Java cruised to the Mediterranean in 1815 to help quell continuing problems with the Barbary pirates. While anchored in Naples, an unseemly incident induced Perry to slap Java's Marine officer, John Heath. Perry and Heath were both court-martialed and found guilty, but they received only mild reprimands. After Java returned to home waters, Heath challenged Perry to a duel. The duel was fought on 19 October 1817, on the same field where Aaron Burr killed Alexander Hamilton. The Marine fired first from four paces and missed; honor was satisfied when Perry refused to pull the trigger.
It was during this same period that Perry found himself entangled once again with an old nemesis from Lake Erie ─ Jesse Duncan Elliott. Perry's return from the Mediterranean prompted an exchange of acrimonious letters, after which Elliott challenged Perry to a duel. Perry declined, honor notwithstanding, and instead he decided to once and for all lay this repugnant business to rest by filing formal court-martial charges against Elliott.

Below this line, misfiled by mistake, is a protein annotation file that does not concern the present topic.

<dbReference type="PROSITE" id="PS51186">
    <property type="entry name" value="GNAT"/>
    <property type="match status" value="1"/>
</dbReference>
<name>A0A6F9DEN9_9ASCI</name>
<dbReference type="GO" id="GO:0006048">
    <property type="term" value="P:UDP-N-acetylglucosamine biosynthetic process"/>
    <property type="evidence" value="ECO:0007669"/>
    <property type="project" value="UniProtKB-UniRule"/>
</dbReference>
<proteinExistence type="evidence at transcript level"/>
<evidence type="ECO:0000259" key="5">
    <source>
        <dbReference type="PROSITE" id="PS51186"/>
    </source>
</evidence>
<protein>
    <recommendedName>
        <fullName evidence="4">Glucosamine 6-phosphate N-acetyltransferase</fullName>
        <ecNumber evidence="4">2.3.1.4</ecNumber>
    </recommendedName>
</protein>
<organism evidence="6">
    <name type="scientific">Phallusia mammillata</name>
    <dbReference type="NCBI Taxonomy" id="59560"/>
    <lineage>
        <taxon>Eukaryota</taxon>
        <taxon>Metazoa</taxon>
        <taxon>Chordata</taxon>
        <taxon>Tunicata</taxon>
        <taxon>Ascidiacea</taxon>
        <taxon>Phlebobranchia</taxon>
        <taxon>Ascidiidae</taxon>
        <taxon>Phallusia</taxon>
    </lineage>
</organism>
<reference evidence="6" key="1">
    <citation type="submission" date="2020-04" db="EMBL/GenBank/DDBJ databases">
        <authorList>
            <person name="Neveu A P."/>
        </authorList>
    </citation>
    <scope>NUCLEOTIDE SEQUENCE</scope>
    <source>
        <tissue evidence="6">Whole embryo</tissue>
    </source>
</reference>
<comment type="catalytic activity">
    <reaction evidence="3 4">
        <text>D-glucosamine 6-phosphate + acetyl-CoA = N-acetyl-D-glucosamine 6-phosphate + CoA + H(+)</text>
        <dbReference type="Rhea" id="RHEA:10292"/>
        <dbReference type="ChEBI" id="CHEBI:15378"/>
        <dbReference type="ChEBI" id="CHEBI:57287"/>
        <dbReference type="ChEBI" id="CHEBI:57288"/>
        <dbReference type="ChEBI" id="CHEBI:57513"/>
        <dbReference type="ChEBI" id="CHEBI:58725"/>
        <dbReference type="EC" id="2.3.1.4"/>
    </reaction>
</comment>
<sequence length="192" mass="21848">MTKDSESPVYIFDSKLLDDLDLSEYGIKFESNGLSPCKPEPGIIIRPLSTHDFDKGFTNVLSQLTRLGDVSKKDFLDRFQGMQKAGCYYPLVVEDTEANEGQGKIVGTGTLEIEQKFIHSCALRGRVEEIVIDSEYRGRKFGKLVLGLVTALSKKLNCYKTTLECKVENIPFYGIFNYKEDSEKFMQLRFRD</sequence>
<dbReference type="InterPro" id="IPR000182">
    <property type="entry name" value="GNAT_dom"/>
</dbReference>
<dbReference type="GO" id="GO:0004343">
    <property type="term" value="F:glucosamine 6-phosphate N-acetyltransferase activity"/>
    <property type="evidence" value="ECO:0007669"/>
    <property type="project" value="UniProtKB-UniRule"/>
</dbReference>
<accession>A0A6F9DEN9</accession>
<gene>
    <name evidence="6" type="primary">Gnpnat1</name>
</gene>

The Secretary of the Navy was dismayed by Perry's charges. Both officers had well placed connections, and the Secretary was all too aware of the scandal that would ensue, not to mention the divisiveness in the officer ranks engendered by a lengthy, sordid court-martial. Rather than make a decision, the Secretary abdicated responsibility and passed on the charges and relevant material directly to President James Monroe. Monroe, desiring to defuse the quarrel and unwilling to expose the Navy or the country to what he envisioned would be a deleterious encounter for all concerned, opted to suppress the whole matter. Thus ended the final opportunity to unearth the circumstances surrounding the Perry-Elliott controversy.